Oats on the Appalachian High Route: Day 20 - The Trek

2022-09-24 06:42:32 By : Mr. Hope Yin

I woke up early, and knowing the day had 23 miles on the schedule I was ready to get a move on. From the sound of the raindrops on the shelter roof it sounded like I had a break in the weather, and I was eager to take advantage of it. I’m always careful to make as little noise as possible when waking up earlier than others on trail, and my foam sleeping pad is the best piece of gear for a quiet for set-up and packdown as well as general tossing and turning through the night. My shelter-mates began to stir just after I retrieved my bear canister and had my morning run to the privy, but I quickly bid them a good morning and happy rest of their travels before setting off down the trail once more.

It wasn’t long before I had tackled the majority of the major climb for the morning, but found myself at the intersection of a bad weather alternate with the Appalachian Trail. The alternate would keep me below treeline and reconnect with with the main trail in 1.5 miles if I decided to take it. It was a foggy morning and I couldn’t see more than 10 yards in front of me, but there was no thunder or lightning so I opted for the scenic route that would take me directly up and over the rocky summit. It started raining just as I began my scramble, but my Altras had no issue gripping the rigid surface below my feet – wood was what I needed to watch out for. But as the ridge became reminiscent of long, rocky scrambles in PA, it soon became aparrent no foot boards would be in my future. I soon found myself in a natural playground – hopping from one large boulder to another, at time firmly planting my booty and lowering myself down to ease the impact on my knees, and using my hands to help launch myself up and over exposed sections of the traverse.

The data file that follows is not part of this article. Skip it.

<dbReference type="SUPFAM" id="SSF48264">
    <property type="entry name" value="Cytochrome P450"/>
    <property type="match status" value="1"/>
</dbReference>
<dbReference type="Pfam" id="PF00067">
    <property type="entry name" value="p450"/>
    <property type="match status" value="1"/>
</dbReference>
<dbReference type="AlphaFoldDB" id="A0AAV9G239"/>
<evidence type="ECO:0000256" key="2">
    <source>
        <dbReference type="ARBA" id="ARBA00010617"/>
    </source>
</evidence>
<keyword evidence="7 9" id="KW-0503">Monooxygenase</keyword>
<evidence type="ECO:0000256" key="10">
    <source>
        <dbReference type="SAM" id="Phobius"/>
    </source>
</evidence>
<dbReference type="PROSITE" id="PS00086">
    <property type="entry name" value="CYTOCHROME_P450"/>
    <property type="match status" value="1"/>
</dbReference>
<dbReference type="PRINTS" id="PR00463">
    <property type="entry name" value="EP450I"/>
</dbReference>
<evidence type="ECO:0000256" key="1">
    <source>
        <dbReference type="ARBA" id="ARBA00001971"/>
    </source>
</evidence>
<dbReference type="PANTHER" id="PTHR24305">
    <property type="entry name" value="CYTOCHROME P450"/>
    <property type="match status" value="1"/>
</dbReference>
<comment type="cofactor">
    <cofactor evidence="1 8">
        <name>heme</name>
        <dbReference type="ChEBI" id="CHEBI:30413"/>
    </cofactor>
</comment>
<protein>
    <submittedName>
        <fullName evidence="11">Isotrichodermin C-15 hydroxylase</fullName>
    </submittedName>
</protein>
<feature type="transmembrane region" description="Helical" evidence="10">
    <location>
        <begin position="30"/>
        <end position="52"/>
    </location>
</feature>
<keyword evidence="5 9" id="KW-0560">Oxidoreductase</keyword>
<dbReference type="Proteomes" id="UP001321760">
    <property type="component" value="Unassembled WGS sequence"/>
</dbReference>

As I rounded a particularly large boulder in my path, I began taking steps down what seemed to be a somewhat overgrown section of trail. Between the branches and brambles, it wasnt long before I decided to whip out my GPX track and FarOut Guides to double-check my bearing – the only problem being the trail wasn’t always a straight line with a true bearing north, and that was especially true of this winding rocky ridge. I turned around several times, took a few deep breaths, and headed back the way I came. After additional confusion at where I had lost the trail and a realization the fog was thicker than ever (or so my mind led me to believe), I began climbing hand-over-foot up a jagged trail to the right. After 100 yards or so I peered down at my phone again to double-check my decision – I was back on trail and heading north! Only another half mile of the rocky traverse to go – phew.